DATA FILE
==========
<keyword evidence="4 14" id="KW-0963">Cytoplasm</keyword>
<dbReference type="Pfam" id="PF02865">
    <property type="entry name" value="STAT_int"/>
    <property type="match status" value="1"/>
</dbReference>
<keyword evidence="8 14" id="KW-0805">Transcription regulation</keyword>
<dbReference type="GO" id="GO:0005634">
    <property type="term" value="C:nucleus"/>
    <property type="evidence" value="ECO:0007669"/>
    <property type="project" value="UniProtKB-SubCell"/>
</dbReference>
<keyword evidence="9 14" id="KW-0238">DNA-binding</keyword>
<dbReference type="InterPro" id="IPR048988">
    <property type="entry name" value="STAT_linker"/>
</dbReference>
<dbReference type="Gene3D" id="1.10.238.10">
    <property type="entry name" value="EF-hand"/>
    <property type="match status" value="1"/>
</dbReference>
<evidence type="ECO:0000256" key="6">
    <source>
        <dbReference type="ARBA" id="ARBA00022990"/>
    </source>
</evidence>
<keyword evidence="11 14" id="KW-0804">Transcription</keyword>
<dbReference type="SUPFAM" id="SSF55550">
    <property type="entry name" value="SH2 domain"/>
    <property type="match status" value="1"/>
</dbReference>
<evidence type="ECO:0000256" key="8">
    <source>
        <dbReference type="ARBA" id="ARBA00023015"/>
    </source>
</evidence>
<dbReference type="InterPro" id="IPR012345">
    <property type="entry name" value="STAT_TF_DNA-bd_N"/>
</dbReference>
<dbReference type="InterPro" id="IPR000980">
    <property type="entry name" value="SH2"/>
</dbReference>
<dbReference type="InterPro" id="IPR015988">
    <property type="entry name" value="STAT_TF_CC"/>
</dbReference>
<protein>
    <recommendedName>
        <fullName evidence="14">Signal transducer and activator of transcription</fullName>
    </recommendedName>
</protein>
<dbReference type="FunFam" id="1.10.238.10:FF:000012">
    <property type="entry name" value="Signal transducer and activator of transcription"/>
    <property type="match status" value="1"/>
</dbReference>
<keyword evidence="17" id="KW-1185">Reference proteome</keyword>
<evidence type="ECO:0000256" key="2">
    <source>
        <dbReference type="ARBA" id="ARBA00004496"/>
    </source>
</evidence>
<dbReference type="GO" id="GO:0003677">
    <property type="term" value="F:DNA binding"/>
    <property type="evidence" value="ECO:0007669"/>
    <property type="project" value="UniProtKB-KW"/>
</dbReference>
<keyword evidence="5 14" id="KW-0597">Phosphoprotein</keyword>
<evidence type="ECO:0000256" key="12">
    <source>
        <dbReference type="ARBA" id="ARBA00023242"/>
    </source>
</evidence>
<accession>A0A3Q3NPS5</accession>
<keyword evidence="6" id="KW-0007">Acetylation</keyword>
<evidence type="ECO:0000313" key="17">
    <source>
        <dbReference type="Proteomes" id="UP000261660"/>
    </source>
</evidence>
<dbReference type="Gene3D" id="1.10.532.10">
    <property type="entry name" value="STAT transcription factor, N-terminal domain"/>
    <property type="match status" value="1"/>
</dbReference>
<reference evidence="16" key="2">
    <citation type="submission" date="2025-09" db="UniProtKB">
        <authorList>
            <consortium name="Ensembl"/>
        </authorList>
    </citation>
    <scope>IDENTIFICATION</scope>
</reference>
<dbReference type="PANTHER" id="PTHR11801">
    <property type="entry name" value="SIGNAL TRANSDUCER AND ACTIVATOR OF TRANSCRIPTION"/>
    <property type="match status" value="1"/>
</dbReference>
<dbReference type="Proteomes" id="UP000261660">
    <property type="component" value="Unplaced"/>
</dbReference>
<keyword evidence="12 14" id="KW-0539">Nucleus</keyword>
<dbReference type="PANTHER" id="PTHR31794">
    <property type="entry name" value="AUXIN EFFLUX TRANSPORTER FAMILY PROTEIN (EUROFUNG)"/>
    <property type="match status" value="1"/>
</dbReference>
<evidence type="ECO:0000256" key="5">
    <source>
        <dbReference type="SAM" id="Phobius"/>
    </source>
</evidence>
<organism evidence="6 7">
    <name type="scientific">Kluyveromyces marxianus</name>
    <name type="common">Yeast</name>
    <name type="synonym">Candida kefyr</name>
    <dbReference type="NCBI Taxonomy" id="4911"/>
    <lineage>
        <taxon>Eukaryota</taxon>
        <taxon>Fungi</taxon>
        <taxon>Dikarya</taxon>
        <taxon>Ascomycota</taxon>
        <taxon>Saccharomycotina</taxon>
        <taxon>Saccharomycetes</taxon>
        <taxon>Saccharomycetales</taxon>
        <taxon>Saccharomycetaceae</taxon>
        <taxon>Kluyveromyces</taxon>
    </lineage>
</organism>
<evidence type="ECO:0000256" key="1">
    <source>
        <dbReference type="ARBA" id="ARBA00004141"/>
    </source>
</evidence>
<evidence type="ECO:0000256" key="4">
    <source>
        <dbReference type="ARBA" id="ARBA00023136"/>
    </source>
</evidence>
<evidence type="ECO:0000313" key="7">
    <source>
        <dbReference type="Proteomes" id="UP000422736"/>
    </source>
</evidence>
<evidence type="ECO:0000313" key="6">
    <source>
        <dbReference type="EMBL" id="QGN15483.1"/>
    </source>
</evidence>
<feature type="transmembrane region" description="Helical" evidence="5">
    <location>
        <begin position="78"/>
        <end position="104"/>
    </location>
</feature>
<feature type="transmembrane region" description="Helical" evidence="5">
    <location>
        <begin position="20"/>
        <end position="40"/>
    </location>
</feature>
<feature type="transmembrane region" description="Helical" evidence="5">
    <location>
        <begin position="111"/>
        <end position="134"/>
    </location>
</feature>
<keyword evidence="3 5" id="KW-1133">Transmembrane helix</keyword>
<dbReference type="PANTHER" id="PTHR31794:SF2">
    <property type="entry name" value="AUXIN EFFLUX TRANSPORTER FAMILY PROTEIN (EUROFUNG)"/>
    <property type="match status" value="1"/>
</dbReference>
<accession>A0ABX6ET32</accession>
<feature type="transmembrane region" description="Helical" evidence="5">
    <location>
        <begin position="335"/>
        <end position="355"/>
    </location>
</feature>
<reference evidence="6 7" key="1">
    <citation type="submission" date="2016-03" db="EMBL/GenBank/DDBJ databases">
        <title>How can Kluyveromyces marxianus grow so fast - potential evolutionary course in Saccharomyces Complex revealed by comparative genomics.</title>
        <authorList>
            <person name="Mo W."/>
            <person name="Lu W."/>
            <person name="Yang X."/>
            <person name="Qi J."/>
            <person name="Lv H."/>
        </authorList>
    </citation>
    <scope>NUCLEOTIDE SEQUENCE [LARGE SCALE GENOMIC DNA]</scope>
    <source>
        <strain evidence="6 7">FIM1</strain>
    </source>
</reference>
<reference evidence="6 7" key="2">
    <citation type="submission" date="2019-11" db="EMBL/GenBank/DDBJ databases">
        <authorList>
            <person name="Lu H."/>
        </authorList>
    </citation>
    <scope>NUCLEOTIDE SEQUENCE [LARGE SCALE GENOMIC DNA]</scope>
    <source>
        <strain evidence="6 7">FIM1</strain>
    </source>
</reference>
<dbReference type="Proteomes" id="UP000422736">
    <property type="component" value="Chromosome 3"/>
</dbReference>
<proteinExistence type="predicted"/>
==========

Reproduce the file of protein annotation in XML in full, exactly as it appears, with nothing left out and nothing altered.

<keyword evidence="4 14" id="KW-0963">Cytoplasm</keyword>
<dbReference type="Pfam" id="PF02865">
    <property type="entry name" value="STAT_int"/>
    <property type="match status" value="1"/>
</dbReference>
<keyword evidence="8 14" id="KW-0805">Transcription regulation</keyword>
<dbReference type="GO" id="GO:0005634">
    <property type="term" value="C:nucleus"/>
    <property type="evidence" value="ECO:0007669"/>
    <property type="project" value="UniProtKB-SubCell"/>
</dbReference>
<keyword evidence="9 14" id="KW-0238">DNA-binding</keyword>
<dbReference type="InterPro" id="IPR048988">
    <property type="entry name" value="STAT_linker"/>
</dbReference>
<dbReference type="Gene3D" id="1.10.238.10">
    <property type="entry name" value="EF-hand"/>
    <property type="match status" value="1"/>
</dbReference>
<evidence type="ECO:0000256" key="6">
    <source>
        <dbReference type="ARBA" id="ARBA00022990"/>
    </source>
</evidence>
<keyword evidence="11 14" id="KW-0804">Transcription</keyword>
<dbReference type="SUPFAM" id="SSF55550">
    <property type="entry name" value="SH2 domain"/>
    <property type="match status" value="1"/>
</dbReference>
<evidence type="ECO:0000256" key="8">
    <source>
        <dbReference type="ARBA" id="ARBA00023015"/>
    </source>
</evidence>
<dbReference type="InterPro" id="IPR012345">
    <property type="entry name" value="STAT_TF_DNA-bd_N"/>
</dbReference>
<dbReference type="InterPro" id="IPR000980">
    <property type="entry name" value="SH2"/>
</dbReference>
<dbReference type="InterPro" id="IPR015988">
    <property type="entry name" value="STAT_TF_CC"/>
</dbReference>
<protein>
    <recommendedName>
        <fullName evidence="14">Signal transducer and activator of transcription</fullName>
    </recommendedName>
</protein>
<dbReference type="FunFam" id="1.10.238.10:FF:000012">
    <property type="entry name" value="Signal transducer and activator of transcription"/>
    <property type="match status" value="1"/>
</dbReference>
<keyword evidence="17" id="KW-1185">Reference proteome</keyword>
<evidence type="ECO:0000256" key="2">
    <source>
        <dbReference type="ARBA" id="ARBA00004496"/>
    </source>
</evidence>
<dbReference type="GO" id="GO:0003677">
    <property type="term" value="F:DNA binding"/>
    <property type="evidence" value="ECO:0007669"/>
    <property type="project" value="UniProtKB-KW"/>
</dbReference>
<keyword evidence="5 14" id="KW-0597">Phosphoprotein</keyword>
<evidence type="ECO:0000256" key="12">
    <source>
        <dbReference type="ARBA" id="ARBA00023242"/>
    </source>
</evidence>
<accession>A0A3Q3NPS5</accession>
<keyword evidence="6" id="KW-0007">Acetylation</keyword>
<evidence type="ECO:0000313" key="17">
    <source>
        <dbReference type="Proteomes" id="UP000261660"/>
    </source>
</evidence>
<dbReference type="Gene3D" id="1.10.532.10">
    <property type="entry name" value="STAT transcription factor, N-terminal domain"/>
    <property type="match status" value="1"/>
</dbReference>
<reference evidence="16" key="2">
    <citation type="submission" date="2025-09" db="UniProtKB">
        <authorList>
            <consortium name="Ensembl"/>
        </authorList>
    </citation>
    <scope>IDENTIFICATION</scope>
</reference>
<dbReference type="PANTHER" id="PTHR11801">
    <property type="entry name" value="SIGNAL TRANSDUCER AND ACTIVATOR OF TRANSCRIPTION"/>
    <property type="match status" value="1"/>
</dbReference>
<dbReference type="Proteomes" id="UP000261660">
    <property type="component" value="Unplaced"/>
</dbReference>
<keyword evidence="12 14" id="KW-0539">Nucleus</keyword>
<dbReference type="PANTHER" id="PTHR31794">
    <property type="entry name" value="AUXIN EFFLUX TRANSPORTER FAMILY PROTEIN (EUROFUNG)"/>
    <property type="match status" value="1"/>
</dbReference>
<evidence type="ECO:0000256" key="5">
    <source>
        <dbReference type="SAM" id="Phobius"/>
    </source>
</evidence>
<organism evidence="6 7">
    <name type="scientific">Kluyveromyces marxianus</name>
    <name type="common">Yeast</name>
    <name type="synonym">Candida kefyr</name>
    <dbReference type="NCBI Taxonomy" id="4911"/>
    <lineage>
        <taxon>Eukaryota</taxon>
        <taxon>Fungi</taxon>
        <taxon>Dikarya</taxon>
        <taxon>Ascomycota</taxon>
        <taxon>Saccharomycotina</taxon>
        <taxon>Saccharomycetes</taxon>
        <taxon>Saccharomycetales</taxon>
        <taxon>Saccharomycetaceae</taxon>
        <taxon>Kluyveromyces</taxon>
    </lineage>
</organism>
<evidence type="ECO:0000256" key="1">
    <source>
        <dbReference type="ARBA" id="ARBA00004141"/>
    </source>
</evidence>
<evidence type="ECO:0000256" key="4">
    <source>
        <dbReference type="ARBA" id="ARBA00023136"/>
    </source>
</evidence>
<evidence type="ECO:0000313" key="7">
    <source>
        <dbReference type="Proteomes" id="UP000422736"/>
    </source>
</evidence>
<evidence type="ECO:0000313" key="6">
    <source>
        <dbReference type="EMBL" id="QGN15483.1"/>
    </source>
</evidence>
<feature type="transmembrane region" description="Helical" evidence="5">
    <location>
        <begin position="78"/>
        <end position="104"/>
    </location>
</feature>
<feature type="transmembrane region" description="Helical" evidence="5">
    <location>
        <begin position="20"/>
        <end position="40"/>
    </location>
</feature>
<feature type="transmembrane region" description="Helical" evidence="5">
    <location>
        <begin position="111"/>
        <end position="134"/>
    </location>
</feature>
<keyword evidence="3 5" id="KW-1133">Transmembrane helix</keyword>
<dbReference type="PANTHER" id="PTHR31794:SF2">
    <property type="entry name" value="AUXIN EFFLUX TRANSPORTER FAMILY PROTEIN (EUROFUNG)"/>
    <property type="match status" value="1"/>
</dbReference>
<accession>A0ABX6ET32</accession>
<feature type="transmembrane region" description="Helical" evidence="5">
    <location>
        <begin position="335"/>
        <end position="355"/>
    </location>
</feature>
<reference evidence="6 7" key="1">
    <citation type="submission" date="2016-03" db="EMBL/GenBank/DDBJ databases">
        <title>How can Kluyveromyces marxianus grow so fast - potential evolutionary course in Saccharomyces Complex revealed by comparative genomics.</title>
        <authorList>
            <person name="Mo W."/>
            <person name="Lu W."/>
            <person name="Yang X."/>
            <person name="Qi J."/>
            <person name="Lv H."/>
        </authorList>
    </citation>
    <scope>NUCLEOTIDE SEQUENCE [LARGE SCALE GENOMIC DNA]</scope>
    <source>
        <strain evidence="6 7">FIM1</strain>
    </source>
</reference>
<reference evidence="6 7" key="2">
    <citation type="submission" date="2019-11" db="EMBL/GenBank/DDBJ databases">
        <authorList>
            <person name="Lu H."/>
        </authorList>
    </citation>
    <scope>NUCLEOTIDE SEQUENCE [LARGE SCALE GENOMIC DNA]</scope>
    <source>
        <strain evidence="6 7">FIM1</strain>
    </source>
</reference>
<dbReference type="Proteomes" id="UP000422736">
    <property type="component" value="Chromosome 3"/>
</dbReference>
<proteinExistence type="predicted"/>